Bemidji State had an excellent month; it seems clear that our advertising campaigns for both general recruiting and for our online MBA program launching this fall have had an impact on the pace of our growth. We picked up a total of 661 fans (taking us to 14,913) across both channels as compared to the March 3 measurement data; it was our largest increase since we picked up 657 total fans in July of 2013. Per-channel increases were similar; we gained 440 fans on Facebook to reach 11,568; that marked our largest single-month jump since I started doing these systemwide measurements on a roughly monthly schedule in Feb. 2013. We picked up 221 followers on Twitter to get to 3,345, our biggest monthly jump since gaining 227 in July 2013[0]. My “official” report on our social metrics, which I prepare for our Office of Communications and Marketing monthly staff meetings, will be interesting.

Our total audience is also at 300 percent of our enrollment [0]; with 14,913 total followers and a fall enrollment of 4,952, we’re at 301.15 percent. None of the other six MnSCU state universities are at even 200 percent.

Metropolitan State University gained 56 fans on Facebook and sits at 3,102, and gained another 14 Twitter followers to reach 3,581 total followers.[0]

Minnesota State University still hasn’t replicated their crazy growth from October and November of 2013, but they’re still growing at an impressive pace. The Mavericks added 679 total followers for the month, and while they didn’t reach any new milestones on either Twitter or Facebook they’ll be the second state university to go over 20k total audience sometime later this month.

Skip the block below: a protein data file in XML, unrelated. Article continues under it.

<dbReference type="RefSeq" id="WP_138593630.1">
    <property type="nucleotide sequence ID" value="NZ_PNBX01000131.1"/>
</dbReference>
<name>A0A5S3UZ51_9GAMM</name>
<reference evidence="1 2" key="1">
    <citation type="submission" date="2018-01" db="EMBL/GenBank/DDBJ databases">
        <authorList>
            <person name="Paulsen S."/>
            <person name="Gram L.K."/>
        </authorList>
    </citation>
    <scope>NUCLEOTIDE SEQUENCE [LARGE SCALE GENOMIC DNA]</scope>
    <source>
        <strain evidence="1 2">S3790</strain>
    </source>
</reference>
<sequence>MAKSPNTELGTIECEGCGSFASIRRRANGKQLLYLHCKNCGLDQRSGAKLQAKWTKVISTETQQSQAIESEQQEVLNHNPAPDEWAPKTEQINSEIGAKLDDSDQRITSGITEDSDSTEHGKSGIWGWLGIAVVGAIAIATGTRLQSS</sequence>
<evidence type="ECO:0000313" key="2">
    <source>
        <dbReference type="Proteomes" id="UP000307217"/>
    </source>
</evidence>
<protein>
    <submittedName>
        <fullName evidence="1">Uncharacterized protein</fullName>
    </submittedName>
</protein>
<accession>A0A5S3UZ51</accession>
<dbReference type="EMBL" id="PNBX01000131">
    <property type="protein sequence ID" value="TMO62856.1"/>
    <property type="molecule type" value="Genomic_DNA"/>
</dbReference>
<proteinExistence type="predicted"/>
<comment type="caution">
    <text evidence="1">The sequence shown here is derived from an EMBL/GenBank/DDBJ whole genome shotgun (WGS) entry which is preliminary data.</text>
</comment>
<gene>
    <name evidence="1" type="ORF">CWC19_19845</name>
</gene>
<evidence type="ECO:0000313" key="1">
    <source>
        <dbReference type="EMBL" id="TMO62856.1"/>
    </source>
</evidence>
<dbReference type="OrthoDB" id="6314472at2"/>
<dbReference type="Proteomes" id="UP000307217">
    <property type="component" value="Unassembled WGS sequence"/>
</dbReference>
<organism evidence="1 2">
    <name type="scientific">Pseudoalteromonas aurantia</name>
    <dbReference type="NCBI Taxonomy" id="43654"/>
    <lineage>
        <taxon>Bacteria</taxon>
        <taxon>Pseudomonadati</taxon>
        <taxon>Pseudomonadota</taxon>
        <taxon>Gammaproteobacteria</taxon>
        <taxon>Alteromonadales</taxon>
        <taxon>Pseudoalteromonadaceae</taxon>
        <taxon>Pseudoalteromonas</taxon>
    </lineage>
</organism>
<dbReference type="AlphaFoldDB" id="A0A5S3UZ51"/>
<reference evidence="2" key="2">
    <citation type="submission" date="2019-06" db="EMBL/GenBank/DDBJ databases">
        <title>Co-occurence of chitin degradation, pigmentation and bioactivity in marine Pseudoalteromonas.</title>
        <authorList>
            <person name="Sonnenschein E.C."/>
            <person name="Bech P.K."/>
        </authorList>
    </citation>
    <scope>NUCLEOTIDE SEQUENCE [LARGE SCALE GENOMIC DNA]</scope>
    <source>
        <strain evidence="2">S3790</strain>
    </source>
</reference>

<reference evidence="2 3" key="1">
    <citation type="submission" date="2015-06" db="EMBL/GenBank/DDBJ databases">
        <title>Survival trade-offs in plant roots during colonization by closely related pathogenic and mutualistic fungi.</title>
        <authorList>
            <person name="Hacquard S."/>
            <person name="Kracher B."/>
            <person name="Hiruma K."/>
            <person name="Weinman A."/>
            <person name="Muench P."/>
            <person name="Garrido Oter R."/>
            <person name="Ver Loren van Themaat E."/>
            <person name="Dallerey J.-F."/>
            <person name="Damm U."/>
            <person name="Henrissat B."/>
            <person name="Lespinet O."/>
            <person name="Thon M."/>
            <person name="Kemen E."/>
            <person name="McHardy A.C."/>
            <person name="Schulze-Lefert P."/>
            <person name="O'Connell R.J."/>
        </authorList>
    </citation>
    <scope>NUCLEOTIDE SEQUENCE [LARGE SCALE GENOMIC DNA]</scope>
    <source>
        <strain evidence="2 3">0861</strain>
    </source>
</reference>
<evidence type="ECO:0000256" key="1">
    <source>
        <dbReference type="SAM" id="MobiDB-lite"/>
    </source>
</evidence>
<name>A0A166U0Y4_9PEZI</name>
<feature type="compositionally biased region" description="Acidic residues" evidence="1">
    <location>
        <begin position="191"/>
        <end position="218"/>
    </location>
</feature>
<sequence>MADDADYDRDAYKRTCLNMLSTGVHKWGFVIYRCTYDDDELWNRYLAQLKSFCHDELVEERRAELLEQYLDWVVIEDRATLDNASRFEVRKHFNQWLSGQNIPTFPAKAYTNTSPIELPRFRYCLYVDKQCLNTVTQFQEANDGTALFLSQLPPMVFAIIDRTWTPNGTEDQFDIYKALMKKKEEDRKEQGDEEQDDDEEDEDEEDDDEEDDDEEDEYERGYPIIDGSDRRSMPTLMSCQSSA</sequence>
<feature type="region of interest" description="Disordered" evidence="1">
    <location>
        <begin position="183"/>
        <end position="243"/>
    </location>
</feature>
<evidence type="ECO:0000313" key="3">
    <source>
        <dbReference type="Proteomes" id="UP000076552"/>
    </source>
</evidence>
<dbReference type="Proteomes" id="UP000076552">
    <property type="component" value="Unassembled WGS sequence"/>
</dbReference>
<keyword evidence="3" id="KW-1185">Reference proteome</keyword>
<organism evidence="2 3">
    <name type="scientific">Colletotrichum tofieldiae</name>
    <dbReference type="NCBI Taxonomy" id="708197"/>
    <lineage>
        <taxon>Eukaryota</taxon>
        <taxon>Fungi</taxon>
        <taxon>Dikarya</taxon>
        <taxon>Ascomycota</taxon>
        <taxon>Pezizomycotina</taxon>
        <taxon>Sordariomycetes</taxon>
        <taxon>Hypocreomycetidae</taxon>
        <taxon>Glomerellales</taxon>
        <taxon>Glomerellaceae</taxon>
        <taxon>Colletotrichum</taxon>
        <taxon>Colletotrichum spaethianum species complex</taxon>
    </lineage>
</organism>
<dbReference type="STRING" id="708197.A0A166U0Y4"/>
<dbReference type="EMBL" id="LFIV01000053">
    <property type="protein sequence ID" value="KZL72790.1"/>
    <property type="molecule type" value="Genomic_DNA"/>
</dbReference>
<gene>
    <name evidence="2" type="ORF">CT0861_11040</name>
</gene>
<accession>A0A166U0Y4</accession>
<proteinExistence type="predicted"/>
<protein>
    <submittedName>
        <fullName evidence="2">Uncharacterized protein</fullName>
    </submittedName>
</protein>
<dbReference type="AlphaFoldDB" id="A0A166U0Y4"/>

Minnesota State University, Moorhead had a nice month on Twitter, picking up 124 new fans for their second-biggest increase since September. They’re at 2,893 and should be the fourth of the seven state universities to reach 3,000 Twitter followers later this month. They also gained 87 fans on Facebook, which is about in line with their average over the last seven months (which has been 83). The growth helped them go over 9,000 combined followers (9,118); they’re on pace to hit 10,000 sometime in August.

St. Cloud State was off a bit this month, gaining 566 total followers to reach 28,768 total. Their Facebook growth was down; after averaging an increase of 379 new fans per month over the last seven months, they were down to 272 – their lowest single-month increase since October 2013. They still were the first MnSCU institution to go over 22k on Facebook – at 22,022 fans, the Huskies have more followers on Facebook than any of the system’s other institutions have for total followers on Facebook and Twitter combined. Like us, St. Cloud State had a good month on Twitter, picking up 294 fans; that was their biggest increase since a 342-follower bump in Sept. 2013.